There couldn’t be any stronger indication by the fund as to its beliefs about the timing of this bottom (outside of selling everything and going all-in on call options of course).
It remains to be seen whether these positions will end up in the green or not, but with a forty year track record of 20% annual returns, I’ll be betting on the Soros Fund.
Regular readers will know I am in the inflation, possibly hyperinflation camp; but there are those that think the future is more likely to be deflationary. In the main this is the view of neoclassical economists, Keynesians and monetarists, who generally foresee a 1930s-style slump unless the economy is stimulated out of it.
Rather than repeatedly go into the errors of their ways, we must accept that they are in charge. They have decided that prices must not fall, and they see moderate price inflation as a necessary stimulant to business: this is the reasoning behind Helicopter Ben Bernanke’s defining statement, when he made it clear that central banks could spray the economy with endless fiat money if need be.
Given this determination to stop prices falling, worries that the outlook is deflationary are unlikely to be realised. But there is a second group of commentators which believes that in a slump there will be an unstoppable credit contraction as banks are forced to foreclose on failing businesses. This, they say, will lead to a mad dash for cash to pay off debt, leading to fire-sales of assets as credit contraction spreads to otherwise sound businesses. The imperative to pay down debt will overwhelm central banks’ attempts to replace it with cash.
The French public had long turned against her by the time Marie Antoinette faced the guillotine in 1793. Public sentiment smoldered over her lavish spending. Pamphleteers falsely smeared her character. And she didn't stand a chance at her sham trial.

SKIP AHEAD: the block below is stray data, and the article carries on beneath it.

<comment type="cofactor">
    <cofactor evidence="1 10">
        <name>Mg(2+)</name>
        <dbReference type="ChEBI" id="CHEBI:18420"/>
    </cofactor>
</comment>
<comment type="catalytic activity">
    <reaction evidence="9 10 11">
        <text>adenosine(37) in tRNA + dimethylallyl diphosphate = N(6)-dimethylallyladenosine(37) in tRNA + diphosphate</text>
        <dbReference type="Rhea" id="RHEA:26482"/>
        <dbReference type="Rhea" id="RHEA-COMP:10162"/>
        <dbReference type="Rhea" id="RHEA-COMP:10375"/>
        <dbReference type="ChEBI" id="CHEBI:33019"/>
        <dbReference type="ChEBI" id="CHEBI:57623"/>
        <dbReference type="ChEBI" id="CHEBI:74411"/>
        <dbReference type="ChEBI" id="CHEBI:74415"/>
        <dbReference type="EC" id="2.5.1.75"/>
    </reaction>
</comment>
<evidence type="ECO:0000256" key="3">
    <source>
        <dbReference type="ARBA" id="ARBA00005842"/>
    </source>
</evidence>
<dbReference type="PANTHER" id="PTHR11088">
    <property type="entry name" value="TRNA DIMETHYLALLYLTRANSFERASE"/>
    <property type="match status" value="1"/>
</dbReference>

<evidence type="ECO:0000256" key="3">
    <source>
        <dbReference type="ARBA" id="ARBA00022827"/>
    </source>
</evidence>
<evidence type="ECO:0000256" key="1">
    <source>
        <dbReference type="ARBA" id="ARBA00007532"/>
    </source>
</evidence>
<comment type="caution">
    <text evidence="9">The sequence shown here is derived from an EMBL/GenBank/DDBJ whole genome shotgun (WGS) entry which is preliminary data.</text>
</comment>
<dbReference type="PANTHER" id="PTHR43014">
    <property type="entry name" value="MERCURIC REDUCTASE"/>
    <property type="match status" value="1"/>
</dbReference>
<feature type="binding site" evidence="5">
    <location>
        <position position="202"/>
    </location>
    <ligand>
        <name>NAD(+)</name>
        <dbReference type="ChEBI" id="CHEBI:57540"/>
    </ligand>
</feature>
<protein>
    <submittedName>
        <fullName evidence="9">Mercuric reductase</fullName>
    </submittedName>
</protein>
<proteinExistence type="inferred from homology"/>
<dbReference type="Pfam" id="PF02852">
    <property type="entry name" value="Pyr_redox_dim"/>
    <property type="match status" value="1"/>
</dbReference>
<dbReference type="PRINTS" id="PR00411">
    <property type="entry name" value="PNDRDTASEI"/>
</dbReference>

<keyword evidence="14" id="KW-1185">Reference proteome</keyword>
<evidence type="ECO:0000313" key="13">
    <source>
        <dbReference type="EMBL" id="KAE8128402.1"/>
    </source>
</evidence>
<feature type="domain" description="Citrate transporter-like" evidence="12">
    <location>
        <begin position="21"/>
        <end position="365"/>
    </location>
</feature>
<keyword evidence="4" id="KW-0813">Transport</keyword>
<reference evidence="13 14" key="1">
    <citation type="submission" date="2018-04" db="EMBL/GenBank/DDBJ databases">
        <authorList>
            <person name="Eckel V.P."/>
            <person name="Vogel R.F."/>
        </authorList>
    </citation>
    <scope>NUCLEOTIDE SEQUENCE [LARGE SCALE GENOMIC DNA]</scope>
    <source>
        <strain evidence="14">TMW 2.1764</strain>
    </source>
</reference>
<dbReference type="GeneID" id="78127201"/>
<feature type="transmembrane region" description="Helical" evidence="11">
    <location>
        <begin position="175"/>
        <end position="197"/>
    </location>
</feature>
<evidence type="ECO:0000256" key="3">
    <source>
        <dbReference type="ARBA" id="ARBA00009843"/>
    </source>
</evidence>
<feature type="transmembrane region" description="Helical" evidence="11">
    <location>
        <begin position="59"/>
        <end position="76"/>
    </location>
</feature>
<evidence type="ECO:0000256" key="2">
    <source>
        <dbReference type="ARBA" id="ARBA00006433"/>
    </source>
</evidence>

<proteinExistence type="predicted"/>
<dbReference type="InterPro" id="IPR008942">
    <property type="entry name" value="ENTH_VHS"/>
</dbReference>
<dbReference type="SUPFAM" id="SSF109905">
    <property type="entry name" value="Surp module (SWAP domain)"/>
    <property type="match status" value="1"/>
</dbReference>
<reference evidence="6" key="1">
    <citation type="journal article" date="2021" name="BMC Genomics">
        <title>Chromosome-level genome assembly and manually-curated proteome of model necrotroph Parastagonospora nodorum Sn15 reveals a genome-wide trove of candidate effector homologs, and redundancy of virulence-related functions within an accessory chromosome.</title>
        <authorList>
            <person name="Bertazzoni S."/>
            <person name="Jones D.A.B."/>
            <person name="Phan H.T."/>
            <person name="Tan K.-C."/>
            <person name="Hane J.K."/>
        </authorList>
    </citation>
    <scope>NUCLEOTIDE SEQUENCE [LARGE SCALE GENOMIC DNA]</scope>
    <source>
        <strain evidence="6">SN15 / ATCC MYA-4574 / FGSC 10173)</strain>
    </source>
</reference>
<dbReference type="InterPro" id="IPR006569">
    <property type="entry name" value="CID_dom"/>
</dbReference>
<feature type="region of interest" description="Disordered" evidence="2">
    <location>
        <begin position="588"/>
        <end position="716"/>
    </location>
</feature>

The young French queen had indeed been a spendthrift early in her reign, but curtailed that habit when she learned what the public thought. Even so, Antoinette had already been nicknamed "Madame Deficit."
French debt had ballooned before she and King Louis XVI took the throne. But they received the blame for France's financial straits.
The leaders in power at the time … always appear inept, because they take actions designed to "help the economy," which fail, or they decline to take actions and are blamed for fiddling while Rome burns.
Conquer the Crash, second edition, p. 238
Now fast forward to the U.S. economy today.
The federal government logged a $1.1 trillion deficit in fiscal year 2012 -- marking the fourth straight year of trillion-dollar shortfalls.
CNNMoney, Oct. 5, 2012
The federal debt is nearly $17 trillion.
The steady increase in annual interest costs is a surprisingly big reason why the Congressional Budget Office sees deficits rising in the second half of the coming decade.
Accumulated interest payments from 2014 through 2018 are $1.76 trillion ... . Interest payments for the second five years are more than double that or about $3.64 trillion.
Politico, Feb. 5, 2013
The article also reports that interest payment on the debt is projected to surpass defense spending by 2020.
Great Britain has struggled to regain its economic footing since the 2007-2009 financial crisis. The public psychology has turned against those in finance.
An April 26 Financial Times article says:
Bankers who behave recklessly would be jailed under a new law being considered by MPs and peers on the banking commission.
Several members of the commission ... argue for a new law which would hold bankers personally liable for catastrophic losses.
Will something similar be proposed in the U.S.?
Consider this from the second edition of Conquer the Crash (pp. 231-232):
The main social influence of a bear market is to cause society to polarize in countless ways. That polarity shows up in every imaginable context -- social, religious, political, racial, corporate and by class. ...
One reason that conflicts gain such scope in depressions is that much of the middle class gets wiped out by the financial debacle, increasing the number of people with little or nothing to lose and anger to spare.
Not many investors know that in the middle of the gold bull market in 70's when gold went from 50$ to 850$, there was a similar panic in 1976 when gold dropped from 200$ to 100$. It really took "balls" to overcome that situation and be ready for a ride to 800$ and beyond.
Are we in a similar situation today? In the following KWN Interview Egon von Greyerz gives his fresh view on what is happening.
This incisive article by the late Bob Chapman was first published by Global Research in March 2012. It is of particular relevance to current developments in the Gold market.